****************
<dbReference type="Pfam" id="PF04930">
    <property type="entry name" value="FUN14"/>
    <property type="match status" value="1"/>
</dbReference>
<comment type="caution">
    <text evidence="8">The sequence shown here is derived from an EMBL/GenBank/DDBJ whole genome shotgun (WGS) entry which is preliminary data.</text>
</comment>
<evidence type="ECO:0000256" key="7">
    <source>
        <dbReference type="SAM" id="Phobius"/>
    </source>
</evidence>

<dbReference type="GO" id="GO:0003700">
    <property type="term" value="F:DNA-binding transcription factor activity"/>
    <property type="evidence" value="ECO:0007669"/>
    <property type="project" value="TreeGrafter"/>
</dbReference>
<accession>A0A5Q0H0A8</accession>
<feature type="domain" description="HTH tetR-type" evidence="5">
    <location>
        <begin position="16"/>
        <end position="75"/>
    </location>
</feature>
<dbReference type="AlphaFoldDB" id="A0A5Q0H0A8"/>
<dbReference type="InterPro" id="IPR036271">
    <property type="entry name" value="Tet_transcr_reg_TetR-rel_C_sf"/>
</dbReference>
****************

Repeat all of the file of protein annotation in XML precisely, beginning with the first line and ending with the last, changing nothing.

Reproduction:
<dbReference type="Pfam" id="PF04930">
    <property type="entry name" value="FUN14"/>
    <property type="match status" value="1"/>
</dbReference>
<comment type="caution">
    <text evidence="8">The sequence shown here is derived from an EMBL/GenBank/DDBJ whole genome shotgun (WGS) entry which is preliminary data.</text>
</comment>
<evidence type="ECO:0000256" key="7">
    <source>
        <dbReference type="SAM" id="Phobius"/>
    </source>
</evidence>

<dbReference type="GO" id="GO:0003700">
    <property type="term" value="F:DNA-binding transcription factor activity"/>
    <property type="evidence" value="ECO:0007669"/>
    <property type="project" value="TreeGrafter"/>
</dbReference>
<accession>A0A5Q0H0A8</accession>
<feature type="domain" description="HTH tetR-type" evidence="5">
    <location>
        <begin position="16"/>
        <end position="75"/>
    </location>
</feature>
<dbReference type="AlphaFoldDB" id="A0A5Q0H0A8"/>
<dbReference type="InterPro" id="IPR036271">
    <property type="entry name" value="Tet_transcr_reg_TetR-rel_C_sf"/>
</dbReference>